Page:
Making Of 'Trooper'
Hi, I'm Renato Gonzalez, an animation student from Chile. I'd like to tell you about how I made my picture Trooper, and I hope you enjoy this Making Of.
A few months ago I started to work on a new personal project - a short film that needed droids, robots, guns and machines - and this character was born there. So I started looking for references, which is an important part of the process. I spent days studying references, because I knew this would help me to make a credible character. I looked at robots from different artists, one of whom was Josh Nizzi. When I saw part of his artwork I decided I wanted to create a droid with very light armor.
Normally when I make a 3D model, I start by doing a very basic sketch in Photoshop so I can try out different variations of the same idea and text out the possibilities (Fig.01). At this point I don't spend too much time on the details; my only purpose with sketching is to find a stronger silhouette and the basic shape of the character.
For this character I used Maya and the ordinary polygonal technique to make the model. I needed hard surfaces, so first I started blocking in shapes to get something similar to the initial sketch. When doing this I like to work with an instance duplicate so I can model in a symmetrical way.
Once I was happy with the overall proportions, I started to crease edges to get a nice surface and the closest shape to the original design. Later I added the details, like the screws, wires, grids, little lights, etc. For example, the chin (Fig.02 - 03).
I was looking for realism with my model. Normally I generate textures, and Normal and Displacement maps in ZBrush, but in this case I only wanted to work with Maya and Photoshop and so I created all my textures there. The two most important materials for this character were the metallic shader and the suit shader. For example, for the metallic shader I created a Specular map from the Diffuse (Fig.04). I worked with the scratches masked in an empty layer. This fact made it easier because it allowed me to change their color, brightness and blend mode.
For the suit I was looking for something between leather and rubber, so I decided to work with the SSS skin shader (Fig.05). I used a Normal map from my personal library to get a tiny amount of porosity on the surface to better catch the light. For the Diffuse I just combined a simple layer with noise and a dirty texture that I painted using a custom brush in Photoshop.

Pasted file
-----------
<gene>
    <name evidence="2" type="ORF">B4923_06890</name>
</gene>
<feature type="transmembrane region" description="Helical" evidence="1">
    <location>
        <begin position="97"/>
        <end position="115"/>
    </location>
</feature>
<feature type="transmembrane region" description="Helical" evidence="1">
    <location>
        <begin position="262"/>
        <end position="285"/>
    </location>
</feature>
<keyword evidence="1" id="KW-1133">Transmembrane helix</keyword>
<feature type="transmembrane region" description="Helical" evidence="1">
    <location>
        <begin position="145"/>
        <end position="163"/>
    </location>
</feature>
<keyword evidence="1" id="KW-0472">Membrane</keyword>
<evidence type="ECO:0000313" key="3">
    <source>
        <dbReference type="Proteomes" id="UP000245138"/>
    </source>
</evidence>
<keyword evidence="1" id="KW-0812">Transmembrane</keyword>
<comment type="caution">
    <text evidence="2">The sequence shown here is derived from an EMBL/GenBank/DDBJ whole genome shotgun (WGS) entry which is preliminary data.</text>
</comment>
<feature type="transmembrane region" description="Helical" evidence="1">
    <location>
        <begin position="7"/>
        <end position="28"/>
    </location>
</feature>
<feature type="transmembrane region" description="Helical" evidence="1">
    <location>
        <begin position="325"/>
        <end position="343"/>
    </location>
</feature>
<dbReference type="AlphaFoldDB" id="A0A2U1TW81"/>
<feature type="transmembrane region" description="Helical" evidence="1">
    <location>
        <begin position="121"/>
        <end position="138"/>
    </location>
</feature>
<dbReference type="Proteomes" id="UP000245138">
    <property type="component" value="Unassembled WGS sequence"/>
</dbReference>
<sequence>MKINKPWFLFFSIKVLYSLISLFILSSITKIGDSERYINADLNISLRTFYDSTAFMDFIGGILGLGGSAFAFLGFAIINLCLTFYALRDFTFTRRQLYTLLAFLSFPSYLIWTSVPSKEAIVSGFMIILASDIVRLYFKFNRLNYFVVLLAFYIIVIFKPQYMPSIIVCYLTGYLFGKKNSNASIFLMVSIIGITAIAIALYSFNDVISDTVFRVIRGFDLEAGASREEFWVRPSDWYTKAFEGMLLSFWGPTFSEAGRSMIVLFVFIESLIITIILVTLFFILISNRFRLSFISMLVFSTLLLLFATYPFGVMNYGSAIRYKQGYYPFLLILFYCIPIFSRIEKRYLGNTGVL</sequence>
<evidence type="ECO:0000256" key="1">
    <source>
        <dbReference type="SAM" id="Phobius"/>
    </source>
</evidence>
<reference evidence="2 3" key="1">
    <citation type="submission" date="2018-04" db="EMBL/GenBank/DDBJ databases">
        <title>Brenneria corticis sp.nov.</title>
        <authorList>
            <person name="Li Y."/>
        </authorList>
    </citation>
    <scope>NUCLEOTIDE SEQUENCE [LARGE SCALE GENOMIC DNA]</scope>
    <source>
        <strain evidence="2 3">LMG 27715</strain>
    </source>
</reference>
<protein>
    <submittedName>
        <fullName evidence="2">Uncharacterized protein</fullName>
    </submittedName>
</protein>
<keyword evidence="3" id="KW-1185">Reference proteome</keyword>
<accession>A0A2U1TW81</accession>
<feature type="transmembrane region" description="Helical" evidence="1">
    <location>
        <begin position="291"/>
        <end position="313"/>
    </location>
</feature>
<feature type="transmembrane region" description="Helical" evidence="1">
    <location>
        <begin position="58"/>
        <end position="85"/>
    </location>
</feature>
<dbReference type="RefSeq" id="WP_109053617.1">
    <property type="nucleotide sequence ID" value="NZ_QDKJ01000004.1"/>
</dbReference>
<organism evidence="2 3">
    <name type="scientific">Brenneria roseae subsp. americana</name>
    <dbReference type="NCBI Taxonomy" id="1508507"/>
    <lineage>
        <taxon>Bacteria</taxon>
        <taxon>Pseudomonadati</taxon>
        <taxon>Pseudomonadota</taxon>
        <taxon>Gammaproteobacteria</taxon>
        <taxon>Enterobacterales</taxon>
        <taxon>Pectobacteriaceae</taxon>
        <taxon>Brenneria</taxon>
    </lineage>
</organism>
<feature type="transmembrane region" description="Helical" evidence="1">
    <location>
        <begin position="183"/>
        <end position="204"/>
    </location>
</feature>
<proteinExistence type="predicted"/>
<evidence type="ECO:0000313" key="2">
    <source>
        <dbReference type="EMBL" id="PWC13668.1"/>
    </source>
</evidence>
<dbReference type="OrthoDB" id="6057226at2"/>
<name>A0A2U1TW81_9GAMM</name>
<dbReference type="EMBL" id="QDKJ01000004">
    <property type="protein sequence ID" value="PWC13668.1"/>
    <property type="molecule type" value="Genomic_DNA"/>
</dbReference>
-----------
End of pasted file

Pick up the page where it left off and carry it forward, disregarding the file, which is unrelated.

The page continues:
Lightning and Rendering
To get more realism in the illumination, I worked with image base lighting because I needed some nice reflections on my model. But I found this was not sufficient, so for my final lighting setup I used three area lights set to a high intensity with quadratic decay rates, two volume lights for the wires and point lights for every light detail on the character (Fig.06).
The scene was gamma corrected with color management to fix any issues with the color. Alternatively I could have used the mia_exposure_simple (gamma = 2.2) attached to the camera.
The final render can be seen in Fig.07.
The final presentation is a very important point of any work, and can help to add realism to a character. First I sharpened the image in Photoshop (Filter > Sharpen > Sharpen) and this instantly increased all the details in the scene. Then I simulated the chromatic aberration, which is a common optical problem that occurs when a lens is either unable to bring all the wavelengths of color to the same focal plane, or when wavelengths of color are focused at different positions in the focal plane. This "problem" can be simulated in Photoshop using lens correction (Filters > Lens Correction). I changed the parameters under the chromatic aberration settings to get that color variation (Fig.08).
Finally I added some noise (around 1-3 px) and a color correction with levels to change the atmosphere in the scene. Here's the final image (Fig.09).
The hardest part of this project was the modeling. Modeling everything in Maya without the help of ZBrush was sometimes tedious, but in general it was fun and I really enjoyed working on this character. I hope this Making Of has been useful and thank you for having taken the time to read it. If you have any questions then please email me.
To see more by Renato Gonzalez Aguilante, check out Digital Art Masters: Volume 8
and Digital Art Masters: Volume 9